Market research is an essential staple of any strong digital marketing strategy. After all, your product or service is designed to fulfil a given need. If you’re not familiar with the people who have this need, you’re not going to do too well at meeting it! If you want to start doing some market research but you’re feeling completely lost, then here are some effective techniques you should be using.
First of all, surveys. By drafting a survey made up of some basic, straightforward questions, you can find out all kinds of handy insights into the way your target market perceives the products or services they pay for. In-person surveys are the more traditional way to go about this, and allow you an extra marketing opportunity, as you’ll have representatives talking directly to your target audience. However, these can be costly and time-consuming. Telephone surveys are another more traditional method, but you may find that a lot of the consumers you’re targeting are extremely hostile to telemarketing and anything that smells like it! Online surveys are probably the most efficient and affordable, but the results can be very erratic if you conduct the survey yourself. Fortunately, there are several services which will do all the hard work for you. For a reasonable fee, you can grab info at Pollfish or another service, and start using it in no time.
Another popular method is using focus groups. In one of these, a designated moderator will read out a series of scripted questions or prompts, and direct a discussion about them within a group of people. Rather than the unpredictable environment of a public survey, focus groups operate in neutral environments, usually blank rooms with a few video cameras, and perhaps a one-way mirror. I know, it sounds like an interrogation. Believe me, the tone’s a lot more friendly. The point is, when people are left to trade notes and debate on a certain part of your business, you can get even deeper insights into how your ideal customer feels about the products or services you’re dangling. There’s a pretty helpful article on setting up focus groups on Chron.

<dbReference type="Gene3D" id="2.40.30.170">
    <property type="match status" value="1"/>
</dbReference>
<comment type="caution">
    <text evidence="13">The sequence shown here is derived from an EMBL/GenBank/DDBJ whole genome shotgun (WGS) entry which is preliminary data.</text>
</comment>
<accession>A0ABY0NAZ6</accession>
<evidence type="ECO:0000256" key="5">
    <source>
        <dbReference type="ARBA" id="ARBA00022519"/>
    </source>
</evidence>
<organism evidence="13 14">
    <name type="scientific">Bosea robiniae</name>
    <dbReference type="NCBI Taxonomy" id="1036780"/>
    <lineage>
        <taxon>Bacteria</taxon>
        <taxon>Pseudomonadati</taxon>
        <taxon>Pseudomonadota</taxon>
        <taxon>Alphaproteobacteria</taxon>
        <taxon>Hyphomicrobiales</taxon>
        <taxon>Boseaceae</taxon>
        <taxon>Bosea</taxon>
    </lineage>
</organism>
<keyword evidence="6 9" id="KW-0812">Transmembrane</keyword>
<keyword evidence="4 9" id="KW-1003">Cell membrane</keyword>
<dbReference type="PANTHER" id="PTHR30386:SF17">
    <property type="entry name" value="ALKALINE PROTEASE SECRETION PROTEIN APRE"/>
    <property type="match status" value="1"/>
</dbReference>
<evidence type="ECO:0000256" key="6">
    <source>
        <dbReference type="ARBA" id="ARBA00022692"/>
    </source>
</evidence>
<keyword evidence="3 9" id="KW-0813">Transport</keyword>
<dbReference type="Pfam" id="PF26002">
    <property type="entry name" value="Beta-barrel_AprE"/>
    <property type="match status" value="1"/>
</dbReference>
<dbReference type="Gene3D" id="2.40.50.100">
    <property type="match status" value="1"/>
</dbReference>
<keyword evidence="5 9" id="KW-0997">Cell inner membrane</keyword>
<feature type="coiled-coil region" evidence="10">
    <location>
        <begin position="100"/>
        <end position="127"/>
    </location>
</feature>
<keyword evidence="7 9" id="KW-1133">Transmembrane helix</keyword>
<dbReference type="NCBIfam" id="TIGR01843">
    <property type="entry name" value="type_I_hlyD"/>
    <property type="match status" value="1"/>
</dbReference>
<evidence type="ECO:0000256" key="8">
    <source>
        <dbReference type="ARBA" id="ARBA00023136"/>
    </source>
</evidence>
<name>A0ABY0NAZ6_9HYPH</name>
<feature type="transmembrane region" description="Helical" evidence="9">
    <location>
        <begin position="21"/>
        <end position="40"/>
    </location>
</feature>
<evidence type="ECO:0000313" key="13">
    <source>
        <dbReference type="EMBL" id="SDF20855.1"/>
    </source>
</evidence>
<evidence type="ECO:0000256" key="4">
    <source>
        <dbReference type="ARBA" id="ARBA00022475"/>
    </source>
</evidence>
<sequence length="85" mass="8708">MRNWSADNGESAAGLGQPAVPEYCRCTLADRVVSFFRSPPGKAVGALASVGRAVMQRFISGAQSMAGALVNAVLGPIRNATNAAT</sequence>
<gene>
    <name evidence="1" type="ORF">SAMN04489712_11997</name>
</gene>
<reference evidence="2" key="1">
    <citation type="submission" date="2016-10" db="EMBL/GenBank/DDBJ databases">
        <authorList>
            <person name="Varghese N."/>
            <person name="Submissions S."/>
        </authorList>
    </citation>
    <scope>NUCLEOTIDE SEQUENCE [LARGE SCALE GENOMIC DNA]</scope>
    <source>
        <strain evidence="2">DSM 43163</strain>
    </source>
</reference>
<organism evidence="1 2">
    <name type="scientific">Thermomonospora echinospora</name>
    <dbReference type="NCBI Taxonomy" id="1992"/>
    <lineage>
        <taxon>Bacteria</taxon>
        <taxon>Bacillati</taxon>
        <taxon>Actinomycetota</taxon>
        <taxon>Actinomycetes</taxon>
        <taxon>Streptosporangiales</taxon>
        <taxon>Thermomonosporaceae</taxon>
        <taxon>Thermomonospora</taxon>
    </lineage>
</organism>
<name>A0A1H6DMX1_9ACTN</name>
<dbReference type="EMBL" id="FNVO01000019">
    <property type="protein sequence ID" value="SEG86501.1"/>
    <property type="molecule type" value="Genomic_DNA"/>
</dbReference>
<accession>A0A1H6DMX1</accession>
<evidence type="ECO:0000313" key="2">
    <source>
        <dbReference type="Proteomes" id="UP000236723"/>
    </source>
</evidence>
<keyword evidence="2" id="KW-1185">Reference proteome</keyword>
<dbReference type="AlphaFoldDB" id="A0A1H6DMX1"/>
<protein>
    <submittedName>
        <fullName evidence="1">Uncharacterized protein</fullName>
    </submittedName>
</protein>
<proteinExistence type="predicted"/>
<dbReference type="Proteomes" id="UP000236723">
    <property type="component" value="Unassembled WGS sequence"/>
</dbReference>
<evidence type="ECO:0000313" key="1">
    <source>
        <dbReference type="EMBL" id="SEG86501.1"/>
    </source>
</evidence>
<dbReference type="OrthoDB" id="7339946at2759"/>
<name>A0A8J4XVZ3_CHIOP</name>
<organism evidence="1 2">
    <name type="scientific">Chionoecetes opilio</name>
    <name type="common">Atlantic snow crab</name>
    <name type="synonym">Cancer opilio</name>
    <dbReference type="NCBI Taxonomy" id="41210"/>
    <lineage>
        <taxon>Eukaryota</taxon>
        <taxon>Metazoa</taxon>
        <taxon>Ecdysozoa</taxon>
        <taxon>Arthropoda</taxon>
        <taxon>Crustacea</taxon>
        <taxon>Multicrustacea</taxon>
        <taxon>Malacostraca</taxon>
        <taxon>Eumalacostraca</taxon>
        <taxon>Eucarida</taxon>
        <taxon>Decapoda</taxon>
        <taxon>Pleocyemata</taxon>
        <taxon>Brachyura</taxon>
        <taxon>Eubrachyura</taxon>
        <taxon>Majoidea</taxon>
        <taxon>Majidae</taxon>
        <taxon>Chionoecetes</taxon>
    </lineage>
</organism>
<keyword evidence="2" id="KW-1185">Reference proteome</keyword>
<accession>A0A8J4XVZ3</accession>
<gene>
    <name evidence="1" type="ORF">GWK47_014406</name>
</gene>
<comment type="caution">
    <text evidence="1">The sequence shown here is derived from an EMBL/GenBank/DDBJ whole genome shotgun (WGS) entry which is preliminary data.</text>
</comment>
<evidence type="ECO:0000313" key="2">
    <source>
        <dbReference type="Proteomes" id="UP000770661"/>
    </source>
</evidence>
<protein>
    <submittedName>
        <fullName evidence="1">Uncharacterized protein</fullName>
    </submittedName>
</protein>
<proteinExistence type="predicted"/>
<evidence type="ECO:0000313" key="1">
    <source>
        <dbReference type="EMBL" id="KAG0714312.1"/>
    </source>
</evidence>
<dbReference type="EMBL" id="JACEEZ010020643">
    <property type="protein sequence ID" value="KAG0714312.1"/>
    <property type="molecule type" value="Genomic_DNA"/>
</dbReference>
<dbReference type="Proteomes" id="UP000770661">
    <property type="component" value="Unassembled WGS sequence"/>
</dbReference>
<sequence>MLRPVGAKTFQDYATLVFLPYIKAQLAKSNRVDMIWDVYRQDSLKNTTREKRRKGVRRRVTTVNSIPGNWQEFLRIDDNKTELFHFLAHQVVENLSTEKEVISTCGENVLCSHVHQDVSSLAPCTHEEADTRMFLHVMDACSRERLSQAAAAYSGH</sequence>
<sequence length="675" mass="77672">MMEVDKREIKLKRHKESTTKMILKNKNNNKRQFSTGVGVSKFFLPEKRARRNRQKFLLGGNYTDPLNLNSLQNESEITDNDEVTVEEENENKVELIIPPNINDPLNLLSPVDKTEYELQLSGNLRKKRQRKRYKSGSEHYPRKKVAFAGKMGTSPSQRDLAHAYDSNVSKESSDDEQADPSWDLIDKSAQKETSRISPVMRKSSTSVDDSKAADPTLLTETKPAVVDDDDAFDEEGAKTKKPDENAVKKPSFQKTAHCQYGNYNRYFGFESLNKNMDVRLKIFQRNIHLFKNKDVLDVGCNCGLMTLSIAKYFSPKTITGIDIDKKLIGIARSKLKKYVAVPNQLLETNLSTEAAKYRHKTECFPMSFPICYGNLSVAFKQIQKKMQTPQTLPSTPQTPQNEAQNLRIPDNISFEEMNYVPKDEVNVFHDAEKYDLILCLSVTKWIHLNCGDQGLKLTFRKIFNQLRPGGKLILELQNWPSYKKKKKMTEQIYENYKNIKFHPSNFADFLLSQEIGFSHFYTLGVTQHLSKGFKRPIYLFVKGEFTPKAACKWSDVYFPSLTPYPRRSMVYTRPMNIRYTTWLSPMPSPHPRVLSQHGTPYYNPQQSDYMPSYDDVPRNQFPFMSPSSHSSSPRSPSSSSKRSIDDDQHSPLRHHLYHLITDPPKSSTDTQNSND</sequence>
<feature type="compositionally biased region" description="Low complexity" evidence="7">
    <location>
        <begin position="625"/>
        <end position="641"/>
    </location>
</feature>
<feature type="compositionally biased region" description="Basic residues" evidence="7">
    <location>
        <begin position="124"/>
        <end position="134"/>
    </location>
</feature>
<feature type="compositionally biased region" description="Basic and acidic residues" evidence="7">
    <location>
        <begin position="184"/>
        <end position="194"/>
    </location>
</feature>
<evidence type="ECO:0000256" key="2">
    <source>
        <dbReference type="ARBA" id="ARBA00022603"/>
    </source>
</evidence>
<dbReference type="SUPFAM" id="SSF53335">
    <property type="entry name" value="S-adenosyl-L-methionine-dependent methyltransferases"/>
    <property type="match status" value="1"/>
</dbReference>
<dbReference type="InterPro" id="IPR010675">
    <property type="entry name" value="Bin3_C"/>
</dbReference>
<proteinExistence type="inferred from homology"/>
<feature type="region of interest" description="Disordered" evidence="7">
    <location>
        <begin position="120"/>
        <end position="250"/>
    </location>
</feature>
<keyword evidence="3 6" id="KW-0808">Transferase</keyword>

Finally, we have personal interviews. These are something of a middle ground between mass surveys and focus groups. Like focus groups, these are less structured, and open-ended. A typical session will last for about an hour, and be recorded. Compared to surveys, a series of personal interviews will provide your marketing team with much more subjective data. When they’re taken out of the environment of a focus group or public place, many people will also give more honest opinions about the niche your business occupies. The only real issue with personal interviews is the time and money it takes to set them up. Because you have a limited pool of people, the data you collect may be more detailed, but won’t be statistically reliable. This is why personal interviews are usually used in conjunction with another tactic.
If your target audience seems like a complete mystery to you, then try one of these methods now!